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Reviews » Blu-ray Reviews » Nostradamus 2012 (Blu-ray)
Nostradamus 2012 (Blu-ray)
A&E Video // Unrated // September 28, 2010 // Region A
List Price: $24.95 [Buy now and save at Amazon]
Review by Ian Jane | posted September 12, 2010 | E-mail the Author
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The Movie:

Nostradamus 2012 is an interesting documentary that arrives on Blu-ray courtesy of The History Channel who previously released the title on DVD. Its focus is on predictions made by the world's most infamous prophet as they relate to the fast approaching year of 2012 - the year his writings seem to indicate in which it'll all hit the fan. French born Michael de Nostredame lived from 1503 to 1566 but during his short lifespan wrote numerous collections of prophecies. An apothecary and seer, his predications have an uncanny accuracy which lends a rather chilling credence to the whole 'it's gonna end in 2012' prediction. But how much of what his man predicted really came true, and how much of it has been made to look true by misinterpretation, coincidence and circumstance is really anyone's guess.

The film begins with a quick rundown of who Nostradamus is and how many of his predictions have supposedly come true before discussing some recently unearthed writings and illustrations that seem to indicate 2012 as the year in question. Interviews with scholarly types and experts in the fields of prophecy and 'seeing' are spliced in alongside clips of the worst that the world has seen - famine, war, natural disasters, political unrest - you name it, it's here.

One thing that continually plagues the interesting documentary, however, is that his predictions are pretty much always seen as accurate in hindsight. Had he accurately predicted the rise of Hitler or the September 11, 2001 attacks on the World Trade Center buildings then obviously steps could have and would have been taken to prevent such occurrences from ever actually becoming manifest. So while it's all well and good for the various interviewees, authors and religious experts to go on and on about how much weight Nostradamus' words carry, if history teaches us anything, it's that we won't really know what he's talking about until after the fact - at which point it will be too late.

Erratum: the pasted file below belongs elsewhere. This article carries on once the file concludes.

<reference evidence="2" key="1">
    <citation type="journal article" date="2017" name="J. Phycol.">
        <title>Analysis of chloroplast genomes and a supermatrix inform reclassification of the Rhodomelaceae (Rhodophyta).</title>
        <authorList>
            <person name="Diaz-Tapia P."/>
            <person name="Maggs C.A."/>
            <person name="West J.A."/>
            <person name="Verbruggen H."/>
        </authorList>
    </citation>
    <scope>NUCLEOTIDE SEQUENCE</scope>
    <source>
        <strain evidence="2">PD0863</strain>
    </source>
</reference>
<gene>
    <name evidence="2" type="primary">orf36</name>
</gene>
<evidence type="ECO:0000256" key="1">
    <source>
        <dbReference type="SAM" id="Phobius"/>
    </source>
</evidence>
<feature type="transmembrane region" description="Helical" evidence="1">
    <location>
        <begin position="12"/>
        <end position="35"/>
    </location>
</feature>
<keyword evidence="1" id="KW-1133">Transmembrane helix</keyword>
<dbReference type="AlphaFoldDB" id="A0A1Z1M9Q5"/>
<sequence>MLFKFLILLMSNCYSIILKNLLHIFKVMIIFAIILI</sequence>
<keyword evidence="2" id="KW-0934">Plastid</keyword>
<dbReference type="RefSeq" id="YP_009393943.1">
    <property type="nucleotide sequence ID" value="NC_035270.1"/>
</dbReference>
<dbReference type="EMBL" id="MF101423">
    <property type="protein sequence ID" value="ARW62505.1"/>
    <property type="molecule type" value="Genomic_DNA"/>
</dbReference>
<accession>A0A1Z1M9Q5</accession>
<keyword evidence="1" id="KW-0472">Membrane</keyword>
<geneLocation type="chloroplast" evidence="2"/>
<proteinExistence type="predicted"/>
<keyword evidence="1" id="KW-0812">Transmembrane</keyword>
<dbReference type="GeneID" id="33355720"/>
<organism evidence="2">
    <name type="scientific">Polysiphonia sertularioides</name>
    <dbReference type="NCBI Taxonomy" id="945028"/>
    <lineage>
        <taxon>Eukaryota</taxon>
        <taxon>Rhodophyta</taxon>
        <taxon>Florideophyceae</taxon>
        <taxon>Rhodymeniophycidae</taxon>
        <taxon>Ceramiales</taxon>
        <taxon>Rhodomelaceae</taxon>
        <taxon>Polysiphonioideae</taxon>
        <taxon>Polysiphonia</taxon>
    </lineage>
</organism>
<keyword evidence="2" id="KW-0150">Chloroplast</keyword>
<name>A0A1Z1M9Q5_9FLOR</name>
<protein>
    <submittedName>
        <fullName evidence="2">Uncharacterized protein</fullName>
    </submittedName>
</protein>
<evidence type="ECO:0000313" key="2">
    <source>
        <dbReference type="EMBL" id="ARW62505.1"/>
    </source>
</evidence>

There are moments of rightful skepticism in here that keep the whole thing grounded in something close to sanity, and which do bring up the possibility that this whole phenomena is nothing more than circumstance twisted as an afterthought to fight the words that Nostradamus wrote hundreds of years ago, but the documentary definitely takes the 'be afraid, be very afraid' stance in its delivery. While this may not necessarily make for serious filmmaking, it does make for more interesting television and you can't really fault the filmmakers for taking this approach. After all, misery sells, and so does fear.

When it's all over and done with, this is worth watching, but how much stock you want to put into the prophecies discussed here will obviously depend on how much you actually believe in such things. There isn't anything here that'll convert the non-believers, though those who do latch onto such things will likely insist that there is. It's an interesting ninety minutes of discussion and dissection of some prophecies that are worthy of the time - even if much of this seems little more than superstition and supposition.